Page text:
I brought my lunch to the beach, but before heading home I decided to check out some of the fun shops on Main Street. I have fond memories of taking my kids into Sweet Jills. It is a Seal Beach institution that is best known for its delectable cinnamon rolls. I bought some cookies to take home for my son and I got a peanut butter cup cookie for myself. The bakery has a wide variety of baked goods including cupcakes. Sweet Jill’s is cash only so come prepared.

Sweet Jill’s Bakery
Some of Sweet Jill’s many treats.

Coffee, Tea, And Boba

I stopped to get a drink at Honeybees. They serve tea, coffee, boba, and fresh juices. I ordered their special Vietnamese Coffee with boba. It was $4.95 and there wasn’t an additional charge for the boba. Vietnamese coffee is very strong and bold and then they add sweetened condensed milk to round it out. Their coffee was very good here and I would definitely order it again.

Honeybee’s

A Snack With A View

I took my coffee and cookie to the pier. I walked along until I found the perfect bench to have a seat and watch the surfers. The sun had finally came out and it was a beautiful day.

Poppy Fever & Waterfalls

Southern California has received a significant amount of rain this winter and as a result there is  a “Super Bloom” happening and lots of water in our local falls.  The poppies are looking amazing. The hills are a lush green and in some spots they are carpeted with poppies.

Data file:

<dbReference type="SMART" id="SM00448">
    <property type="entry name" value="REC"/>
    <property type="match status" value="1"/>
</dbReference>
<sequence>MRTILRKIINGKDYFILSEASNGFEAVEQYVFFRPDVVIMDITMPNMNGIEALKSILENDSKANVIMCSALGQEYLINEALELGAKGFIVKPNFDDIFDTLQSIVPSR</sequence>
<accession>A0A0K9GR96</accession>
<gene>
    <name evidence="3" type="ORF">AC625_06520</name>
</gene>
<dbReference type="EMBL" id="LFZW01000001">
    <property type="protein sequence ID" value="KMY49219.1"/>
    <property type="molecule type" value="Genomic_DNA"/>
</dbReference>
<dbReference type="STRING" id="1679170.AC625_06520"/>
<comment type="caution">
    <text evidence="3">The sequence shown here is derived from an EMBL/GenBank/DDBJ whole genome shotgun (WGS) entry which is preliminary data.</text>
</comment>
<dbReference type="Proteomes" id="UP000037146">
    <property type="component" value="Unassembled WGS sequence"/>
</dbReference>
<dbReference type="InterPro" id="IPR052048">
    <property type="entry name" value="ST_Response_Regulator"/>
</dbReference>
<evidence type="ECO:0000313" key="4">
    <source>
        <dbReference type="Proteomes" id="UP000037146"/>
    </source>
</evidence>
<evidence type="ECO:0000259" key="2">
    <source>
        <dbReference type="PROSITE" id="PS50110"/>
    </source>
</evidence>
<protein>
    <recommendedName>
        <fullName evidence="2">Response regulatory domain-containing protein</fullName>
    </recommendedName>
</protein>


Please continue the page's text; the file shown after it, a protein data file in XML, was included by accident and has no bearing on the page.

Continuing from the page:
When the sun is out you can see them glowing a brilliant orange from the freeway. You can get up close and personal with the poppies in Lake Elsinore at Walker Canyon Ecological Reserve.

The land is owned by the preserve, but there is a 4 miles loop that you can walk around and see an amazing display of spring flowers. It seems that most of Southern California is trying to talk selfies with the poppies. If you visit on the weekend, I suggest you go early and bring plenty of patience. Exit at Lake St. off of the 15 Freeway and head towards the poppies. You can park along the side of the rode in either direction. The city of Lake Elsinore has put out a few porta-potties and trash cans. The first part of the trail is a little steep, but we saw ladies in sundresses and fancy shoes heading up along with several people with canes and one man with a walker. The further you walk up the trail the less people you will see.